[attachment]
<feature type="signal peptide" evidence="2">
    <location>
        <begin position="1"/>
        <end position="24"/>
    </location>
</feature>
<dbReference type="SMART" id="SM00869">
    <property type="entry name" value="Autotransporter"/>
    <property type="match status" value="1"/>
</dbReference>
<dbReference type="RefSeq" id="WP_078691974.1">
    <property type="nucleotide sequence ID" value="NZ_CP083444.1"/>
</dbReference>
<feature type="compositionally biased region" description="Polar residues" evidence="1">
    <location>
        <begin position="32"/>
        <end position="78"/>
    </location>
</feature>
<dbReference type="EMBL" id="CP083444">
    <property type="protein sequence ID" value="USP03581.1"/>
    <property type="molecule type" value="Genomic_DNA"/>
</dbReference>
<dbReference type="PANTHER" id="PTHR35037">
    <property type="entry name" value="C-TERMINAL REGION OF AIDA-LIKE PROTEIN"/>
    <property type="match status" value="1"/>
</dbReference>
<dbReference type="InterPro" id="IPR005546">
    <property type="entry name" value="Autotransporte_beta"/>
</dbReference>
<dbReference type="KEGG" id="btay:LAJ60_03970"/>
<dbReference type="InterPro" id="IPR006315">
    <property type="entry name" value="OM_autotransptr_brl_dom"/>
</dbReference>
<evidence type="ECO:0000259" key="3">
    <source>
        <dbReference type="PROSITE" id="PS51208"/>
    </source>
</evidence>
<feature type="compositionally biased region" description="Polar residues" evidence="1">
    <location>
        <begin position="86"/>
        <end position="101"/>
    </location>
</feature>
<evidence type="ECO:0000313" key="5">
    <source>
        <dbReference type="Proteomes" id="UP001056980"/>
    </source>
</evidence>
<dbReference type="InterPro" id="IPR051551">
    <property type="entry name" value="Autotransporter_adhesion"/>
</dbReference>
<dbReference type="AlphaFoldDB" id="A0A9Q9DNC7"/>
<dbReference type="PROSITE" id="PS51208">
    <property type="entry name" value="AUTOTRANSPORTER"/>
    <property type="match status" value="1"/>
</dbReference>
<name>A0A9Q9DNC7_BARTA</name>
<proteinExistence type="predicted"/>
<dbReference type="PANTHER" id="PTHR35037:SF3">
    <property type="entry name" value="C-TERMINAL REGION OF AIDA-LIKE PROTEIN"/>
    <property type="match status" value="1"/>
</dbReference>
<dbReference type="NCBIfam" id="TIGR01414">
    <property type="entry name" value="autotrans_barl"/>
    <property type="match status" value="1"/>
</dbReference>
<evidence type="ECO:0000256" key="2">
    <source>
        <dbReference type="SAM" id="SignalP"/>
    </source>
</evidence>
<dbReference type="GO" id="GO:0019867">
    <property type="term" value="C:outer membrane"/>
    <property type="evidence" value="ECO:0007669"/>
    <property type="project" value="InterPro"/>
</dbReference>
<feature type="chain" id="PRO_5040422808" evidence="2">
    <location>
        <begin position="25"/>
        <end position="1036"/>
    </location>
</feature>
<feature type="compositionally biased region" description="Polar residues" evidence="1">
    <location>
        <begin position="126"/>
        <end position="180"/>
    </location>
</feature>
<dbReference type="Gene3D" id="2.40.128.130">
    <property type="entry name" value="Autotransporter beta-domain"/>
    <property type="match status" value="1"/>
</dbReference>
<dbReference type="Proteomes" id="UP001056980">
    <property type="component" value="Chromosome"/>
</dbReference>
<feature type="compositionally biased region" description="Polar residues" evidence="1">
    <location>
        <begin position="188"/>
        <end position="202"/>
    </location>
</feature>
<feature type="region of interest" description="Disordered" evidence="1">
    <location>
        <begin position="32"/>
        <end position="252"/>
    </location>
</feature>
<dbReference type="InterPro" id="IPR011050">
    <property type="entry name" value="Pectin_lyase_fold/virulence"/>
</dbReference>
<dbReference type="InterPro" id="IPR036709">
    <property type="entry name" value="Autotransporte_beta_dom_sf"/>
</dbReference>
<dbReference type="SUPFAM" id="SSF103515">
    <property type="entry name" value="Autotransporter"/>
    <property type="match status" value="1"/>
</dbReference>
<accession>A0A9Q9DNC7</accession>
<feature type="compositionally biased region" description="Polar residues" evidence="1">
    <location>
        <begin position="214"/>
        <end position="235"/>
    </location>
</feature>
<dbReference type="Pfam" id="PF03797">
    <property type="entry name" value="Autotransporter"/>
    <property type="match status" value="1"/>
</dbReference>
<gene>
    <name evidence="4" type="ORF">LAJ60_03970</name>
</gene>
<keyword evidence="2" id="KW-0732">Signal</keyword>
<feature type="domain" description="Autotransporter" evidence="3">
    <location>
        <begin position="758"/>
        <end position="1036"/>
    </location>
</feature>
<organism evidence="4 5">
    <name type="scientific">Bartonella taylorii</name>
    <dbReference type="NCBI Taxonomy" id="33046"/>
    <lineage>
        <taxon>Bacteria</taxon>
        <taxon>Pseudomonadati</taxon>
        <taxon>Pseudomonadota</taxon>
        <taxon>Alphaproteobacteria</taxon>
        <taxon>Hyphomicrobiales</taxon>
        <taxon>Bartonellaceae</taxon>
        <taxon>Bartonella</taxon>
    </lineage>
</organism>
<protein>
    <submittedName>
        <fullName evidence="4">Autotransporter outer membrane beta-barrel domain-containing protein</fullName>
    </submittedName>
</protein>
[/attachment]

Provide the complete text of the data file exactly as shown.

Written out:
<feature type="signal peptide" evidence="2">
    <location>
        <begin position="1"/>
        <end position="24"/>
    </location>
</feature>
<dbReference type="SMART" id="SM00869">
    <property type="entry name" value="Autotransporter"/>
    <property type="match status" value="1"/>
</dbReference>
<dbReference type="RefSeq" id="WP_078691974.1">
    <property type="nucleotide sequence ID" value="NZ_CP083444.1"/>
</dbReference>
<feature type="compositionally biased region" description="Polar residues" evidence="1">
    <location>
        <begin position="32"/>
        <end position="78"/>
    </location>
</feature>
<dbReference type="EMBL" id="CP083444">
    <property type="protein sequence ID" value="USP03581.1"/>
    <property type="molecule type" value="Genomic_DNA"/>
</dbReference>
<dbReference type="PANTHER" id="PTHR35037">
    <property type="entry name" value="C-TERMINAL REGION OF AIDA-LIKE PROTEIN"/>
    <property type="match status" value="1"/>
</dbReference>
<dbReference type="InterPro" id="IPR005546">
    <property type="entry name" value="Autotransporte_beta"/>
</dbReference>
<dbReference type="KEGG" id="btay:LAJ60_03970"/>
<dbReference type="InterPro" id="IPR006315">
    <property type="entry name" value="OM_autotransptr_brl_dom"/>
</dbReference>
<evidence type="ECO:0000259" key="3">
    <source>
        <dbReference type="PROSITE" id="PS51208"/>
    </source>
</evidence>
<feature type="compositionally biased region" description="Polar residues" evidence="1">
    <location>
        <begin position="86"/>
        <end position="101"/>
    </location>
</feature>
<evidence type="ECO:0000313" key="5">
    <source>
        <dbReference type="Proteomes" id="UP001056980"/>
    </source>
</evidence>
<dbReference type="InterPro" id="IPR051551">
    <property type="entry name" value="Autotransporter_adhesion"/>
</dbReference>
<dbReference type="AlphaFoldDB" id="A0A9Q9DNC7"/>
<dbReference type="PROSITE" id="PS51208">
    <property type="entry name" value="AUTOTRANSPORTER"/>
    <property type="match status" value="1"/>
</dbReference>
<name>A0A9Q9DNC7_BARTA</name>
<proteinExistence type="predicted"/>
<dbReference type="PANTHER" id="PTHR35037:SF3">
    <property type="entry name" value="C-TERMINAL REGION OF AIDA-LIKE PROTEIN"/>
    <property type="match status" value="1"/>
</dbReference>
<dbReference type="NCBIfam" id="TIGR01414">
    <property type="entry name" value="autotrans_barl"/>
    <property type="match status" value="1"/>
</dbReference>
<evidence type="ECO:0000256" key="2">
    <source>
        <dbReference type="SAM" id="SignalP"/>
    </source>
</evidence>
<dbReference type="GO" id="GO:0019867">
    <property type="term" value="C:outer membrane"/>
    <property type="evidence" value="ECO:0007669"/>
    <property type="project" value="InterPro"/>
</dbReference>
<feature type="chain" id="PRO_5040422808" evidence="2">
    <location>
        <begin position="25"/>
        <end position="1036"/>
    </location>
</feature>
<feature type="compositionally biased region" description="Polar residues" evidence="1">
    <location>
        <begin position="126"/>
        <end position="180"/>
    </location>
</feature>
<dbReference type="Gene3D" id="2.40.128.130">
    <property type="entry name" value="Autotransporter beta-domain"/>
    <property type="match status" value="1"/>
</dbReference>
<dbReference type="Proteomes" id="UP001056980">
    <property type="component" value="Chromosome"/>
</dbReference>
<feature type="compositionally biased region" description="Polar residues" evidence="1">
    <location>
        <begin position="188"/>
        <end position="202"/>
    </location>
</feature>
<feature type="region of interest" description="Disordered" evidence="1">
    <location>
        <begin position="32"/>
        <end position="252"/>
    </location>
</feature>
<dbReference type="InterPro" id="IPR011050">
    <property type="entry name" value="Pectin_lyase_fold/virulence"/>
</dbReference>
<dbReference type="InterPro" id="IPR036709">
    <property type="entry name" value="Autotransporte_beta_dom_sf"/>
</dbReference>
<dbReference type="SUPFAM" id="SSF103515">
    <property type="entry name" value="Autotransporter"/>
    <property type="match status" value="1"/>
</dbReference>
<accession>A0A9Q9DNC7</accession>
<feature type="compositionally biased region" description="Polar residues" evidence="1">
    <location>
        <begin position="214"/>
        <end position="235"/>
    </location>
</feature>
<dbReference type="Pfam" id="PF03797">
    <property type="entry name" value="Autotransporter"/>
    <property type="match status" value="1"/>
</dbReference>
<gene>
    <name evidence="4" type="ORF">LAJ60_03970</name>
</gene>
<keyword evidence="2" id="KW-0732">Signal</keyword>
<feature type="domain" description="Autotransporter" evidence="3">
    <location>
        <begin position="758"/>
        <end position="1036"/>
    </location>
</feature>
<organism evidence="4 5">
    <name type="scientific">Bartonella taylorii</name>
    <dbReference type="NCBI Taxonomy" id="33046"/>
    <lineage>
        <taxon>Bacteria</taxon>
        <taxon>Pseudomonadati</taxon>
        <taxon>Pseudomonadota</taxon>
        <taxon>Alphaproteobacteria</taxon>
        <taxon>Hyphomicrobiales</taxon>
        <taxon>Bartonellaceae</taxon>
        <taxon>Bartonella</taxon>
    </lineage>
</organism>
<protein>
    <submittedName>
        <fullName evidence="4">Autotransporter outer membrane beta-barrel domain-containing protein</fullName>
    </submittedName>
</protein>